Fingers Crossed

Architecture in Helsinki

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Fingers Crossed Review

by Heather Phares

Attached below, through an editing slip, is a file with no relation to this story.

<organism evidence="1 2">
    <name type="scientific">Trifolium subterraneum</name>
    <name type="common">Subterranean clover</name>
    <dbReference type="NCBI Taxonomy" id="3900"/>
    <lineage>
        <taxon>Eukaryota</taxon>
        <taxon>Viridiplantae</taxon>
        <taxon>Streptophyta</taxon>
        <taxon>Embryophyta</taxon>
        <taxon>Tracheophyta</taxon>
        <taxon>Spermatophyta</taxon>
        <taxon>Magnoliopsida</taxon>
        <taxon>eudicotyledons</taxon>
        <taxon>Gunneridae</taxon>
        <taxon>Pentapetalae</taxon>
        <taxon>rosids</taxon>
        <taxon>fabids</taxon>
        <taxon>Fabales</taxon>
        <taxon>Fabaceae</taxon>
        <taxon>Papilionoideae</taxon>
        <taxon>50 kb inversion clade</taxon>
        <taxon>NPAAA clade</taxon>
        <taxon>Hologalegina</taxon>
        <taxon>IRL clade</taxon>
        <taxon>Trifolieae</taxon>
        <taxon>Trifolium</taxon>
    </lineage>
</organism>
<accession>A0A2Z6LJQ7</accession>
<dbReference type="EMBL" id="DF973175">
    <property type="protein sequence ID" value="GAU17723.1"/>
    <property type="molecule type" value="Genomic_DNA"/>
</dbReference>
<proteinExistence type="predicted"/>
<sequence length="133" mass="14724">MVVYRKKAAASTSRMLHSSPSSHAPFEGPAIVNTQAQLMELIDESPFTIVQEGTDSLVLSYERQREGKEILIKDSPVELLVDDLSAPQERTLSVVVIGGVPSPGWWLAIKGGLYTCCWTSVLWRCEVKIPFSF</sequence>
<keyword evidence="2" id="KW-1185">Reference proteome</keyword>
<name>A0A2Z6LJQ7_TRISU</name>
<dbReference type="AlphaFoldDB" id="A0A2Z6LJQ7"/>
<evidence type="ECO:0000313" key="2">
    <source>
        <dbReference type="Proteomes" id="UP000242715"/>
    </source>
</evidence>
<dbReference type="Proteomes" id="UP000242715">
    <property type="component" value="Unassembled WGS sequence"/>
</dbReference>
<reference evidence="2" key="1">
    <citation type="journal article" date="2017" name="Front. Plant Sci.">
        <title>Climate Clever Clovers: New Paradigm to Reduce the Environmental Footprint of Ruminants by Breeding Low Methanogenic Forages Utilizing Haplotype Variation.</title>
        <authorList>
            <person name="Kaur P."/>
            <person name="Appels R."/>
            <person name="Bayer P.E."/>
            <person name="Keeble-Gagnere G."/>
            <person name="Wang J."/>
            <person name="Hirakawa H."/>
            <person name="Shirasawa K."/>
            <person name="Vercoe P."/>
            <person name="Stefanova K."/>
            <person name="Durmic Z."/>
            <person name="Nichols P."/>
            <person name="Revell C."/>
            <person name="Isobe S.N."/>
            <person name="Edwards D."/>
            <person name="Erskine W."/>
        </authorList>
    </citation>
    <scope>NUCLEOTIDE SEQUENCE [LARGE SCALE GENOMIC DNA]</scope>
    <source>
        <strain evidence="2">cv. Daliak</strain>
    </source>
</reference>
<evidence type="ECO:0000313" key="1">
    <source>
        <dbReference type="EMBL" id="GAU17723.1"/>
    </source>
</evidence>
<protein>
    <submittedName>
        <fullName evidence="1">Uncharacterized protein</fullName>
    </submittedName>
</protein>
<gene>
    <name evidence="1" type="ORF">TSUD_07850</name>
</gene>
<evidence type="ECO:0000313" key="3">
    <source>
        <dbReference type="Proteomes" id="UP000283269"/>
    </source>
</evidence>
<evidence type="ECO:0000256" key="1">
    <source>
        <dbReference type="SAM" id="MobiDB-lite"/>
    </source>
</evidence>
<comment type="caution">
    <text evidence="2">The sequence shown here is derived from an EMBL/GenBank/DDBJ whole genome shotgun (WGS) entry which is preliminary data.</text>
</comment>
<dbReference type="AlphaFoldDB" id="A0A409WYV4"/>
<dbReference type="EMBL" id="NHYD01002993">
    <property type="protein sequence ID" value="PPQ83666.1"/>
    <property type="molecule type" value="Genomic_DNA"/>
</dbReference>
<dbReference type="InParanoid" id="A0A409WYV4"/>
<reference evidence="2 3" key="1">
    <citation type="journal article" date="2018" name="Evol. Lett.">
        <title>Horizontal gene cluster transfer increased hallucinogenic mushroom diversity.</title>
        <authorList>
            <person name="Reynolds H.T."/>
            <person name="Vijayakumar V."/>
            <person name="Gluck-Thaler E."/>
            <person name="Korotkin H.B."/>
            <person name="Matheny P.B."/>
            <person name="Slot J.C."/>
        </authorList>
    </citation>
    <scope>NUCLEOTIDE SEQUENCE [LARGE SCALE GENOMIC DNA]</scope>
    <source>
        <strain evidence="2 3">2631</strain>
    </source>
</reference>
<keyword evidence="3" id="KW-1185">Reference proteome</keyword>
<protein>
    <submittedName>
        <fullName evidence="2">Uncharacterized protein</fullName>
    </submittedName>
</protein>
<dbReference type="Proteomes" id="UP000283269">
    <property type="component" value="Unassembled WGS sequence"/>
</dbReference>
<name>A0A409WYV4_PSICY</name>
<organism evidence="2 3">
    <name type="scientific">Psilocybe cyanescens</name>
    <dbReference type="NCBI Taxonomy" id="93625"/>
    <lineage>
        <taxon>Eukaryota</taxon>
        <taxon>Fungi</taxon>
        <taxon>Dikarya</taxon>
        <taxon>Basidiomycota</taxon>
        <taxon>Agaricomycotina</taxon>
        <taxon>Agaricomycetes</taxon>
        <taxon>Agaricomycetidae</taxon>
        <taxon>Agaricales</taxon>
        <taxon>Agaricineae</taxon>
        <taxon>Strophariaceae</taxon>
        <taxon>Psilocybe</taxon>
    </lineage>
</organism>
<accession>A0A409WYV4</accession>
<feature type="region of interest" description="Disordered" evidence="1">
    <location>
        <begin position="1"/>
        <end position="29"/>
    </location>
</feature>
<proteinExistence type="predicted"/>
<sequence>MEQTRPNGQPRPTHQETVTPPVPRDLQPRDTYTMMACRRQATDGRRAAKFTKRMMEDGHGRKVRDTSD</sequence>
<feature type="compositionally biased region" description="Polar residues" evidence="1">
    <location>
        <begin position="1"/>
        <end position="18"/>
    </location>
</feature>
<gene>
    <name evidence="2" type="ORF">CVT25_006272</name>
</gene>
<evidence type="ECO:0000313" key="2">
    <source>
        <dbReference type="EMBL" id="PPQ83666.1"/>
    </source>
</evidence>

Architecture in Helsinki's debut, Fingers Crossed, introduces their very appealing collage of electronic and indie pop. While there are a lot of groups out there mixing these styles, this Australian octet's music stands out, and not just because they use tap dancing as an instrument. Even though the band uses a wide array of sounds, ranging from bass recorder to a host of analog synths and samplers, Architecture in Helsinki have an admirably restrained hand with their sonic arsenal. Most of the album trades in charming pop miniatures like "Souvenirs," "Imaginary Ordinary," and "To and Fro," all of which are so quietly breezy that it would be easy to tune them out on the first few listens. That would be a mistake, however, as there is a lot to explore within the group's songs: "Scissor Paper Rock" sounds like a Burt Bacharach song from the future; "Spring 2008" has bouncy, almost Japanese-sounding percussion and a melody to match, along with a song title that's far enough away to still seem futuristic. Fingers Crossed's most striking song is "Owls Go," which makes the most of the band's playful minimalism and production wizardry. The track zips between lots of musical elements -- including samples, choral vocals, and children singing -- like a game of sonic Ping-Pong. "Kindling" is another standout that, with its big brassy choruses, is the closest the group comes to rocking out. "Like a Call" manages to be one of the album's quietest and catchiest songs at the same time, and "Vanishing" ends the album with one of its loveliest and most expansive songs. While it's not a perfect album -- occasionally the whispery vocals become cutesy instead of cute -- Fingers Crossed is a charming debut that should please anyone who likes creative indie pop.

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